Why Chick-Fil-A Still Can't Solve Its Biggest Problem With Customers

There's nothing else quite like a fresh hot chicken sandwich for a quick and easy lunch. According to Reader's Digest, it would seem that many Americans find that Chick-fil-A is the place to go to scratch that poultry itch. With a legendary chicken sandwich, warm and friendly employees, and a management system designed to be as compassionate and as supportive to their team as possible (via Business Insider), what exactly could a customer have a problem with?

The chain's trouble with customers doesn't lie in being unable to draw in a crowd or getting bad reviews — quite the opposite, actually. While Chick-fil-A's popularity isn't in danger of being overshadowed, one major flaw the restaurant has is their incredibly slow drive-thru (via Forbes). A combination of Chick-fil-A-hungry drivers and a slow drive-thru can lead to a bumper-to-bumper line, extending all the way out of the parking lot and into the street. This is not only dangerous to other motorists, but can alienate customers who are fed up with long wait times or simply in a hurry.

"There's a big drive-off factor: We estimate about 30% of the people are ... driving away, because the lines are so long," stated Chick-fil-A chairman Dan Cathy (via Atlanta Business Chronicle). Cathy explained that while the company attempted to remedy this problem by opening two restaurants closer together, the problem still remained. Fortunately, Chick-fil-A is still working to remedy their long wait times, including experimenting with a new, speedier drive-thru system.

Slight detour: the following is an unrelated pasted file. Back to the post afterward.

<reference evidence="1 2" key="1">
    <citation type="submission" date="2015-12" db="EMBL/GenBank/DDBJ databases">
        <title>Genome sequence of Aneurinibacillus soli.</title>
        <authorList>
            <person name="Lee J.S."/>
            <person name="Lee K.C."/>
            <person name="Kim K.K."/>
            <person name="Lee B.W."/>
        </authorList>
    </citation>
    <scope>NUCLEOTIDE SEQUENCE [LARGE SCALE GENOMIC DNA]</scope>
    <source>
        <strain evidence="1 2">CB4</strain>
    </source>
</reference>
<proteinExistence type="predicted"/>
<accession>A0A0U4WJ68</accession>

Chick-fil-A is testing out an express lane

When a Reddit user used their phone to place an order for Chick-fil-A, they discovered a new option for a "drive-thru express lane," exclusive to mobile orders only. A customer could order online and pick up their food in the express lane without holding up the regular line. While many Redditors were glad to hear there was progress being made on the slow drive-thru issue, some were a bit skeptical of the idea, due to the classic unsolvable problem of customers who ignore guidance.

Some fear that customers who didn't order ahead online will still get into that specially-designated express lane, adding to potential backlog. "This is why this won't actually catch on. Too many idiots out there that are incapable of reading, or who think that the rules don't apply to them," bemoaned one Redditor. "And Chick-fil-A will have no choice but to serve them anyway, because the alternative is for them to just sit in their car and not move."

The company is also trying out something they call "Face-to-Face" ordering. Via The Chicken Wire, employees with tablets walk up to your car, take your order, and relay it to the kitchen. Another employee will come to collect payment, allowing the line to move twice as fast as a normal drive-thru. Chick-fil-A has even tried adding the old tried-and-true second drive-thru line to help move cars through faster, which if judging by how popular they are, they will certainly need.